I give all the credit to every single one of those safety people that designed my Stroud firesuit and my shoes. I’ve got some burns and melted stuff on the firesuit, but it did exactly what it was supposed to do. The chutes never burned off the car until it came to a stop, and the fire bottles worked and bought me some time. Even with the catastrophe and total loss of the car, the car saved the driver and got me out unhurt. It’s been hard to sleep the last few nights. The guy I was racing told me he saw the pop and the car was immediately engulfed in flames. It felt like one of the old “And They Walked Away” videos. You just don’t see this in our style of racing. I feel horrible for Big Drag — the car is a total loss.

DZ: We’ve seen our fair share of power-adder cars go up in flames due to bad injector o-rings and things like that, but this car was naturally-aspirated. Have you determined what happened yet?

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MM: We haven’t totally assessed the damage, but what we can see is that the crankshaft is literally out of the engine. We think the crank broke in a couple of places and shot the oil onto the headers. The block is windowed on both sides and is cracked from the main cap in the rear all the way up to the intake manifold. The block literally exploded when the crank came out of it and the oil blew on the headers from there. As I was trying to slow down, I was just thinking “what’s this going to be like,” and then I was just trying to get the hell out of it. It’s so unfortunate for Big and everyone else involved with the program — we had planned on running Pro Street with the car next year with a couple of kits on it to go low sixes or high fives. We were so early in the learning curve stages. I don’t wish this upon anybody.

IMG950418DZ: Do you think this will stop you from driving in the future?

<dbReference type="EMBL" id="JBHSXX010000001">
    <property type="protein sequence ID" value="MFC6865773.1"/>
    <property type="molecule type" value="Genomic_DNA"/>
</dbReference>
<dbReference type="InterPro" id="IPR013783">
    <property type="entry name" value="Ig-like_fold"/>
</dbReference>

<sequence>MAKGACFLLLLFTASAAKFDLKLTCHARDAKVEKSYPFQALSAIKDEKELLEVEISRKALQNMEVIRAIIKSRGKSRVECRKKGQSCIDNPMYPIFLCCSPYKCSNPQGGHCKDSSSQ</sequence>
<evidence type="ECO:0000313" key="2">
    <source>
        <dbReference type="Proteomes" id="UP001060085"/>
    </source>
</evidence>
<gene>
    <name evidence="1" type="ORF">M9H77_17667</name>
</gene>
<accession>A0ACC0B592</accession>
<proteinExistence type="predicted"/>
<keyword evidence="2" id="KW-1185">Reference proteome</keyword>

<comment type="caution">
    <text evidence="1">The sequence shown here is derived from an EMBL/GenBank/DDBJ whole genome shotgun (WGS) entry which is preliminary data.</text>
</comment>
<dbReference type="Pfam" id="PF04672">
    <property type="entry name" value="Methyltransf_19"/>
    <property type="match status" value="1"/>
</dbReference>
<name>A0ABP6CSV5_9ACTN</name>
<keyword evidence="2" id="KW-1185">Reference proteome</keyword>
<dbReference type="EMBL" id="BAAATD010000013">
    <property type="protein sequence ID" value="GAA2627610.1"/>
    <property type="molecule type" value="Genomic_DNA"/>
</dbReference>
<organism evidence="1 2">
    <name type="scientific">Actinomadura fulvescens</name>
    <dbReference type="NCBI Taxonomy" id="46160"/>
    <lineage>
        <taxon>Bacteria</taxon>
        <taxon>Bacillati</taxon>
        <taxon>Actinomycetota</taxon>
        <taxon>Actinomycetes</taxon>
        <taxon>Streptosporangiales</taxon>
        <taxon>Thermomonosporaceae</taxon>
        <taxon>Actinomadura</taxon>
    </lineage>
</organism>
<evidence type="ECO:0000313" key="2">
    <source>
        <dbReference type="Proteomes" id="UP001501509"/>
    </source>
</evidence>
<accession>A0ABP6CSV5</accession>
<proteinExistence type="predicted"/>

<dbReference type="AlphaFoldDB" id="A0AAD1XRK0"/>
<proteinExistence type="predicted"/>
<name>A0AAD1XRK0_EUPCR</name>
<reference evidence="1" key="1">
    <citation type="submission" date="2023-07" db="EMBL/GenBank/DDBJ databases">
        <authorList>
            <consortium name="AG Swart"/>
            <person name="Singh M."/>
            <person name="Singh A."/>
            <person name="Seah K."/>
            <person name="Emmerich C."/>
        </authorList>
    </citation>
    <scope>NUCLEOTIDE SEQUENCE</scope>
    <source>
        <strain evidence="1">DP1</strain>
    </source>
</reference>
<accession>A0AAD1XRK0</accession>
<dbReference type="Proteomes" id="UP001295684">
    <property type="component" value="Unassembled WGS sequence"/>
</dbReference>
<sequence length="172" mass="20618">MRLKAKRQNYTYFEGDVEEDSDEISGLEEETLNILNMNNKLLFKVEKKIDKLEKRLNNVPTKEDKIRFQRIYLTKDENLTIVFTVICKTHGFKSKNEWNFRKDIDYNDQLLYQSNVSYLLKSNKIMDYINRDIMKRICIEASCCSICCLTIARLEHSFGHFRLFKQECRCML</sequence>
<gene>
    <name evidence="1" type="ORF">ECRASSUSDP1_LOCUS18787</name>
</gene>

MM: Absolutely not – I’m already trying to get my Nostalgia Pro Street car ready to go. It’s been down all year while we have some chassis work done, and it’s getting close. I want to get out, even if it’s in my brother’s X275 car — I have to get back in the saddle. As drivers we know that every time we get into a car, something catastrophic can happen. I look at it like a learning experience, I survived – let’s get up and do it again. It’s not stopping Big Drag either – he’s already talked about rebuilding.

DZ: How do you overcome something like this the next time you get into the seat?

MM: You know, it’s really putting faith in the car, myself, and my safety equipment. You still think about the fact that it could happen again, but it’s shown me to take a close look at the safety equipment that I have. I’m sure it will be a little bit shaky and won’t ever be forgotten – it’ll affect the first couple of passes, but I’d say that because I did not get hurt, I feel more comfortable getting back into it. If I have second or third-degree burns, that makes it much harder for me to hop back into the saddle.

About the author

Jason Reiss

Jason draws on over 15 years of experience in the automotive publishing industry, and collaborates with many of the industry's movers and shakers to create compelling technical articles and high-quality race coverage.